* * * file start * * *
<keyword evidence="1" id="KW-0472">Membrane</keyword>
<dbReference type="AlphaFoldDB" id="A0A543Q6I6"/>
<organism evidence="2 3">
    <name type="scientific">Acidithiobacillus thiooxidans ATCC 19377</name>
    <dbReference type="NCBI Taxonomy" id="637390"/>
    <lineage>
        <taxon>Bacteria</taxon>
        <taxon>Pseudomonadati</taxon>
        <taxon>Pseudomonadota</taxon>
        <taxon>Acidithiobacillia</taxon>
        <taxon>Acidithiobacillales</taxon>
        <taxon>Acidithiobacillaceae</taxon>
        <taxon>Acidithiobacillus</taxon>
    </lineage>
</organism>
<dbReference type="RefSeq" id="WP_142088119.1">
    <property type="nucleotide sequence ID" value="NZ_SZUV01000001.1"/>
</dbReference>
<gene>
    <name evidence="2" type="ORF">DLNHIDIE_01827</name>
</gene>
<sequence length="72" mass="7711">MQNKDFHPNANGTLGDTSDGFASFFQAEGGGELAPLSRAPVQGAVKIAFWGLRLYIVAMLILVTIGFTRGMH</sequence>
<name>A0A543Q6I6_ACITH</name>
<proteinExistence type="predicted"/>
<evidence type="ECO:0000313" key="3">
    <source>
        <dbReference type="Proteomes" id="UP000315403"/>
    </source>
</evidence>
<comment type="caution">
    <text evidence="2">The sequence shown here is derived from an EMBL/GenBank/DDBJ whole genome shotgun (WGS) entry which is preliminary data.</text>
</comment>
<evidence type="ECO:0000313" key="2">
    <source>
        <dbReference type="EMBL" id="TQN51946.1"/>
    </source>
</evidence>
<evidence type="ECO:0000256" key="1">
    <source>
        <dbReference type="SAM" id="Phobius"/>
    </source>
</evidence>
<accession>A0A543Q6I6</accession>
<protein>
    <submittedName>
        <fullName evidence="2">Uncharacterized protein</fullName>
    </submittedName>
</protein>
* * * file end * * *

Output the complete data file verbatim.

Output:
<keyword evidence="1" id="KW-0472">Membrane</keyword>
<dbReference type="AlphaFoldDB" id="A0A543Q6I6"/>
<organism evidence="2 3">
    <name type="scientific">Acidithiobacillus thiooxidans ATCC 19377</name>
    <dbReference type="NCBI Taxonomy" id="637390"/>
    <lineage>
        <taxon>Bacteria</taxon>
        <taxon>Pseudomonadati</taxon>
        <taxon>Pseudomonadota</taxon>
        <taxon>Acidithiobacillia</taxon>
        <taxon>Acidithiobacillales</taxon>
        <taxon>Acidithiobacillaceae</taxon>
        <taxon>Acidithiobacillus</taxon>
    </lineage>
</organism>
<dbReference type="RefSeq" id="WP_142088119.1">
    <property type="nucleotide sequence ID" value="NZ_SZUV01000001.1"/>
</dbReference>
<gene>
    <name evidence="2" type="ORF">DLNHIDIE_01827</name>
</gene>
<sequence length="72" mass="7711">MQNKDFHPNANGTLGDTSDGFASFFQAEGGGELAPLSRAPVQGAVKIAFWGLRLYIVAMLILVTIGFTRGMH</sequence>
<name>A0A543Q6I6_ACITH</name>
<proteinExistence type="predicted"/>
<evidence type="ECO:0000313" key="3">
    <source>
        <dbReference type="Proteomes" id="UP000315403"/>
    </source>
</evidence>
<comment type="caution">
    <text evidence="2">The sequence shown here is derived from an EMBL/GenBank/DDBJ whole genome shotgun (WGS) entry which is preliminary data.</text>
</comment>
<evidence type="ECO:0000313" key="2">
    <source>
        <dbReference type="EMBL" id="TQN51946.1"/>
    </source>
</evidence>
<evidence type="ECO:0000256" key="1">
    <source>
        <dbReference type="SAM" id="Phobius"/>
    </source>
</evidence>
<accession>A0A543Q6I6</accession>
<protein>
    <submittedName>
        <fullName evidence="2">Uncharacterized protein</fullName>
    </submittedName>
</protein>